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Opposite Colors Create Drama

Violet and yellow, red and green, orange and blue -- colors that are opposite each other on the color wheel elicit a dramatic and energetic room decor.

In the same way that polarized personalities can bring out the best in each other, so do colors that sit opposite each other on the color wheel.

These are called complementary colors, and they draw from warm and cool sides of the wheel, intensifying one another. The drama of these duos makes an exciting combination. Dining rooms, kitchens, playrooms, and party rooms are excellent candidates for complementary schemes.

Still not sure how to construct a complementary scheme? Let professional colorists do the work for you: look for fabrics, patterns, and wallpapers that already include opposite colors.

Remember too that you needn't use the brightest colors for a complementary scheme. For example, though red and green are complements, so are lighter shades of medium pink and sage, rose and hunter, pastel pink and apple green.

Consult a color wheel if you're unsure of a color's complement. You can get one at an art or paint store for reference.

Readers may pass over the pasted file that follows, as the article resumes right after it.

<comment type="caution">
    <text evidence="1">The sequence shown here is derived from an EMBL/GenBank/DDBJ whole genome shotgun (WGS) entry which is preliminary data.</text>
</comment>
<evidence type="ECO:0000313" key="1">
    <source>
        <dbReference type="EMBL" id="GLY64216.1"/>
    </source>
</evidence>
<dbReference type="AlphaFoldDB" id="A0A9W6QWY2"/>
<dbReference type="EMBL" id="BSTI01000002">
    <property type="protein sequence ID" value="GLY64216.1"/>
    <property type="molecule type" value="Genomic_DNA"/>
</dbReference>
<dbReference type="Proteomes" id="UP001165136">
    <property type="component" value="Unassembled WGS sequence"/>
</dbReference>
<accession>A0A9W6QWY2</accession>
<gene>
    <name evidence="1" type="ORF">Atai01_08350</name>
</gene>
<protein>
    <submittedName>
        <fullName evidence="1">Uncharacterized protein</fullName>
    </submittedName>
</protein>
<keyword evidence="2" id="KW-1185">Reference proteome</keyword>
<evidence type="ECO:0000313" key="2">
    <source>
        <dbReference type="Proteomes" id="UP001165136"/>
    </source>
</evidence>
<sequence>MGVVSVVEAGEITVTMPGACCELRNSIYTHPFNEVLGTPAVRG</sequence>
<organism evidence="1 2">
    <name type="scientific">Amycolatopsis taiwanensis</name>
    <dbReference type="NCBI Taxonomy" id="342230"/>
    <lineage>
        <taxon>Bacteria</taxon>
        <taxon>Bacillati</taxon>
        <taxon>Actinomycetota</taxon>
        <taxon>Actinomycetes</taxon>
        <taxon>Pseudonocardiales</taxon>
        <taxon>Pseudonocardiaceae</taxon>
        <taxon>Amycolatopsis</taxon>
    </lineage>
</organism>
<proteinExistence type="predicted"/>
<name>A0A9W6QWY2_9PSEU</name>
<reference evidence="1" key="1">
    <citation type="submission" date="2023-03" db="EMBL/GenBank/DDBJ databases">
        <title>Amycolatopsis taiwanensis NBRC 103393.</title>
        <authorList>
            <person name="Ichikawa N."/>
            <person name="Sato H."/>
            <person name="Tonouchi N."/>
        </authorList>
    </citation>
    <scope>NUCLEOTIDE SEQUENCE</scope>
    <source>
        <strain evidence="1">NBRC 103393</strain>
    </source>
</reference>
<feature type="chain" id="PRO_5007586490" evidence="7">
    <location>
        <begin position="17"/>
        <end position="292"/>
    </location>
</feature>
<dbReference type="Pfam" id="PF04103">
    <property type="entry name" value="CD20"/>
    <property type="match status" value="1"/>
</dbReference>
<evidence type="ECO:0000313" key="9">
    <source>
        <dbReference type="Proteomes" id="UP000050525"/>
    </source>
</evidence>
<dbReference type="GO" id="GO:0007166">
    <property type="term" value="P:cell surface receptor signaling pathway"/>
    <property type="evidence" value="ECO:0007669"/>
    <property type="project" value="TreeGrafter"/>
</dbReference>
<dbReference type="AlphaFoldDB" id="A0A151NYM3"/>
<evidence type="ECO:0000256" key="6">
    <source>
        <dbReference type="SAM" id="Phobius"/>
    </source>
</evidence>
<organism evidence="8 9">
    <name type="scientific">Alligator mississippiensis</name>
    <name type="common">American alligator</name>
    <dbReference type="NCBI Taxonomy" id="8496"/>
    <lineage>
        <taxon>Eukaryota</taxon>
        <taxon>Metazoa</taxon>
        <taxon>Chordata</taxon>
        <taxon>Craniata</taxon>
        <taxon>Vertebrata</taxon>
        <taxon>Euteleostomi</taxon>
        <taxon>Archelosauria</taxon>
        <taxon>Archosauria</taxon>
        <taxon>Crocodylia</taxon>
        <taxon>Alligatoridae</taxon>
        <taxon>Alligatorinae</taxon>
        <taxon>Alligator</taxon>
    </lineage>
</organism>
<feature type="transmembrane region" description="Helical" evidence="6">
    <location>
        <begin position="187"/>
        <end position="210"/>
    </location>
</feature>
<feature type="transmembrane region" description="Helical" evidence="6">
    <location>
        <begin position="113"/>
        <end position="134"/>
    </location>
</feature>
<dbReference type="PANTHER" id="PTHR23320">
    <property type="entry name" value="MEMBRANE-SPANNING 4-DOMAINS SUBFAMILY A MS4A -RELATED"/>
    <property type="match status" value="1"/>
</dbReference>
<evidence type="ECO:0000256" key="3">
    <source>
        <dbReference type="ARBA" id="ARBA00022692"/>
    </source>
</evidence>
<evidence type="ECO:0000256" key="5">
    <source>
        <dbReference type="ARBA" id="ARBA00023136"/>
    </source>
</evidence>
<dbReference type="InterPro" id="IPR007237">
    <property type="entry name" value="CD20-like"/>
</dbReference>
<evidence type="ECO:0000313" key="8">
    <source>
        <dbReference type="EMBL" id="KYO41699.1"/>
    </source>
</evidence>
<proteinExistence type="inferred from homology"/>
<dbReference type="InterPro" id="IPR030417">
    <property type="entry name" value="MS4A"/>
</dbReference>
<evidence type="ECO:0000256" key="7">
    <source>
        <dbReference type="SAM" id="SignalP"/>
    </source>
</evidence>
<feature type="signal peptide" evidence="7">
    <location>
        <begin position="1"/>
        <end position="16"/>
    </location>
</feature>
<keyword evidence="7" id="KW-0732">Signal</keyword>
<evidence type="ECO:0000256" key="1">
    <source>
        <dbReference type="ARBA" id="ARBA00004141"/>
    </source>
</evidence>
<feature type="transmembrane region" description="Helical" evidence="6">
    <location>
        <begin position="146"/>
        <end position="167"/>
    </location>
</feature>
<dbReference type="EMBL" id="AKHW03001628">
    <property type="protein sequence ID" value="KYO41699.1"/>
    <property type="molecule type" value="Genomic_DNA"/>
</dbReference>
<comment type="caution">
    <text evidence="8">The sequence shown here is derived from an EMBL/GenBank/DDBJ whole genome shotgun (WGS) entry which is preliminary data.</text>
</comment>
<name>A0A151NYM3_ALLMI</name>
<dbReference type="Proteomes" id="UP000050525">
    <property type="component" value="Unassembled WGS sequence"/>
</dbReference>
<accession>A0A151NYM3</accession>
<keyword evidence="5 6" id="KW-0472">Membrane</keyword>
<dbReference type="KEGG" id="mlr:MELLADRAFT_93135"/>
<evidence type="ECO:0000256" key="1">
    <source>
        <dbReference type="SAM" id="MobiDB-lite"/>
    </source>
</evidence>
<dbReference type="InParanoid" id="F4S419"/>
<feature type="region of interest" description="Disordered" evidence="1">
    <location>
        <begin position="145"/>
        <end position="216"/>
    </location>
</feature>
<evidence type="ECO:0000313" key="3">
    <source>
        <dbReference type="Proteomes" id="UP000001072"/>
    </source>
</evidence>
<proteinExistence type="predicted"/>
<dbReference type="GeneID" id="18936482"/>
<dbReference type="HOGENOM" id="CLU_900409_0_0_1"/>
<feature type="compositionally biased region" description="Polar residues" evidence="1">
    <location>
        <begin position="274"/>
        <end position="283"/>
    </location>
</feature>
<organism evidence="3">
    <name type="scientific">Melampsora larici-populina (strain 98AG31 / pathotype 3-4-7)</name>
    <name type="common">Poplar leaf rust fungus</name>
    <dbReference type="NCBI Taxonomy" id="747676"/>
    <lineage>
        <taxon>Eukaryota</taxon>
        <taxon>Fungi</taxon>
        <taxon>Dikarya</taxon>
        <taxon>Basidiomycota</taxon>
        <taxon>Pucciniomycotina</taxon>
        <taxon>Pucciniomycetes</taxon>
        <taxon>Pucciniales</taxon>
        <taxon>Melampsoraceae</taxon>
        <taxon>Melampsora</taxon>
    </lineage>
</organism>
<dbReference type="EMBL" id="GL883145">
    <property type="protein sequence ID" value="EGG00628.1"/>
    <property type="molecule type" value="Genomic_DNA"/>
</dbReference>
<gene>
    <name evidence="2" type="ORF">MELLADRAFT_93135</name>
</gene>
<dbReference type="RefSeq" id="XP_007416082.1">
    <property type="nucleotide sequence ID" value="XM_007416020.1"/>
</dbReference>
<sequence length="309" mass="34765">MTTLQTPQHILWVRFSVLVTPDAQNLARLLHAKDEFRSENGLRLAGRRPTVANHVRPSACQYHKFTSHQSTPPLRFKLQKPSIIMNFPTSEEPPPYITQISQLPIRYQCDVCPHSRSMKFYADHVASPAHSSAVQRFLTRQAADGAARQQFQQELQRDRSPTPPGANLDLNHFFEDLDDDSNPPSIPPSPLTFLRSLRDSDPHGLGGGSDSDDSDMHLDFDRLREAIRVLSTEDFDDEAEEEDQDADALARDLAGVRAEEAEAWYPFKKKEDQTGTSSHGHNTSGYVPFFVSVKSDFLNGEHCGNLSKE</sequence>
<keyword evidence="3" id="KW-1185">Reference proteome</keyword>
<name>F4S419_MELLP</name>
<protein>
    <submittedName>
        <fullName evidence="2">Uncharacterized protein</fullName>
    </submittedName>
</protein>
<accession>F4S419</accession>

• Blue and orange (as well as navy and terra cotta, sky blue and peach, and so on)
  • Red and green (as well as medium pink and sage, rose and hunter, pastel pink and apple green, and so on)
  • Violet and yellow (as well as lavendar and butter, purple and gold, and so on)
  • Let one color take center stage. Use the complementary color as a counterpoint. Don't allow it to compete with your central color.
  • Bring in the complementary color through fabric, accessories, or a painted molding -- even a bowl of fruit.
  • Choose hues of your complements that offer the same intensity of color. For example, deep red with hunter green (both dark) or pale pink with seafoam green (both light).
  • Toss in a sprinkling of white, black, or taupe as a visual resting place for the dramatic play of energy created by complementary schemes.

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